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Bioshock 2 – Review

There are some games that simply don’t need a follow-up. Those titles that, whilst not perfect, have given you an experience that would only be tainted should a publisher turn around a hurried and substandard sequel. Team Ico’s output is a great example of just leaving things be, but another would have been Bioshock. What more needed to be said about Rapture?

The original surprised and delighted me a great deal. I was so taken by the wonderful art-deco metropolis hidden beneath the waves that I thought returning would only dampen its impact and tarnish its memory. Swapping the developer and incorporating a multiplayer element compounded worries; but people need not always fear change.

Set almost a decade after the events of Bioshock, the underwater city of Rapture has fallen under control of eminent psychologist Dr Sofia Lamb; though with that shift in power away from capitalist Andrew Ryan, things are no better for its denizens and their lives still lie in ruin.

Genetic mutants known as splicers continue to roam freely, hoping to for their next fix of ADAM. Those familiar with the series will know of the Little Sisters, warped young girls who seek out angels, aka dead bodies, and harvest their genetic material, the ADAM the splicers crave. These young children would not last more than a few moments in such a harsh environment if it weren’t for the bodyguards which accompany them. Trussed up in ancient, heavy-duty diving suits, these Big Daddies will protect their Little Sisters at any cost. Naming conventions aside, what you’re looking at is a good old fashioned drug war several hundred metres below sea level.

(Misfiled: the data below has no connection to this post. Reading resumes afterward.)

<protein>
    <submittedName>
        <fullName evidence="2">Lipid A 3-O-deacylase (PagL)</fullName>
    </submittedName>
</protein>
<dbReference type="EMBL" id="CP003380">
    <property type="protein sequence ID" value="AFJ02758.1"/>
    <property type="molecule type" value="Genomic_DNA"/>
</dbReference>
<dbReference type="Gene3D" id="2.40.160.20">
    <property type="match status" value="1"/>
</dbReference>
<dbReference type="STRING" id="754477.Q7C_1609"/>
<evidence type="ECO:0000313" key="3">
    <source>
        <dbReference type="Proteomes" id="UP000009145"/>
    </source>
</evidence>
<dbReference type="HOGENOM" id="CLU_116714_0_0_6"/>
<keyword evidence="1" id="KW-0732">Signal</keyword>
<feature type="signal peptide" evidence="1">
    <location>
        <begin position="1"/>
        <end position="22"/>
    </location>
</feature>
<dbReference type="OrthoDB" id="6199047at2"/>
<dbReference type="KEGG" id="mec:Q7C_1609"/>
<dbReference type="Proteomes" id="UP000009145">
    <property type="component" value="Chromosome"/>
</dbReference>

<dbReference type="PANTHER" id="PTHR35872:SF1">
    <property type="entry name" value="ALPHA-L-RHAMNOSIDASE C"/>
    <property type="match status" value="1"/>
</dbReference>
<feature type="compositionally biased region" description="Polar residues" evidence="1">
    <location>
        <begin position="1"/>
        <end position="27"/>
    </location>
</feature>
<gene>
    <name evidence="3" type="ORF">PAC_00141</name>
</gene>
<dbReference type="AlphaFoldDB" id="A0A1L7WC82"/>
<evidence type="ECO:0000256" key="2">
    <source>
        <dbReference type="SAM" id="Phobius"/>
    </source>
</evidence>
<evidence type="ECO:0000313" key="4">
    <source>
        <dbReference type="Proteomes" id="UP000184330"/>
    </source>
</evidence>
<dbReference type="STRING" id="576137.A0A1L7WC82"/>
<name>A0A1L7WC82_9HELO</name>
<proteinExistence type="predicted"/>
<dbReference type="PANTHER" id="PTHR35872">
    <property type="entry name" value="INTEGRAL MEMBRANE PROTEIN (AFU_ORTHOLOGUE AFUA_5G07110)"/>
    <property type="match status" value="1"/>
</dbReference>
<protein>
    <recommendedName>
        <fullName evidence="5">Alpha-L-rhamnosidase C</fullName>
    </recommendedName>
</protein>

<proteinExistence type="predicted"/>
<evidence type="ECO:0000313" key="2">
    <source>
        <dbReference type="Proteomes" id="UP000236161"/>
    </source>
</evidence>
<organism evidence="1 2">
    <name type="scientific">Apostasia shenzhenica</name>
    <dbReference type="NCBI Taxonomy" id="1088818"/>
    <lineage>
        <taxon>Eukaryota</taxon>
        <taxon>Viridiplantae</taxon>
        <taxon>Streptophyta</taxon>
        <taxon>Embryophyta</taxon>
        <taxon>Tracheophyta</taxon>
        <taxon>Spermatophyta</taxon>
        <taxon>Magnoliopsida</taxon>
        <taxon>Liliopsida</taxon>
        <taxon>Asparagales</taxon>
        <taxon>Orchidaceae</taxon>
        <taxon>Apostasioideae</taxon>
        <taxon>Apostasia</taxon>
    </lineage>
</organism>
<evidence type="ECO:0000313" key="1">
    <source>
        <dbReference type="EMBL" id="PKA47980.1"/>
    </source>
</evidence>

Into this depressing arena you arrive, the original Big Daddy. Supposedly killed ten years prior, your reappearance is a shock to many, not least of whom is Dr Lamb; who willed you to put a gun to your head whilst your bonded Little Sister Eleanor watched on. Time has not dented this connection and you set out into Rapture to rescue her.

The first thing that is obvious is that Bioshock still looks stunning. 2K Marin have not slipped from the high standard set by Irrational Games, and Rapture is replete with all the ramshackle 1950s styling that you’d expect. The one thing that isn’t there however is the punch that the initial instalment made in its opening scenes, though this isn’t surprising as you can never recapture the awe of seeing Rapture for the first time.

But any slight sense of disappointment is put to one side early on as you are swiftly introduced to your new nemesis: the Big Sister. Just like you she is a supped up guardian of the Little Sisters, but this nimble minx is a world away from your lumbering bulk. Able to vault and spin her way swiftly through the environment, she is a deadly foe.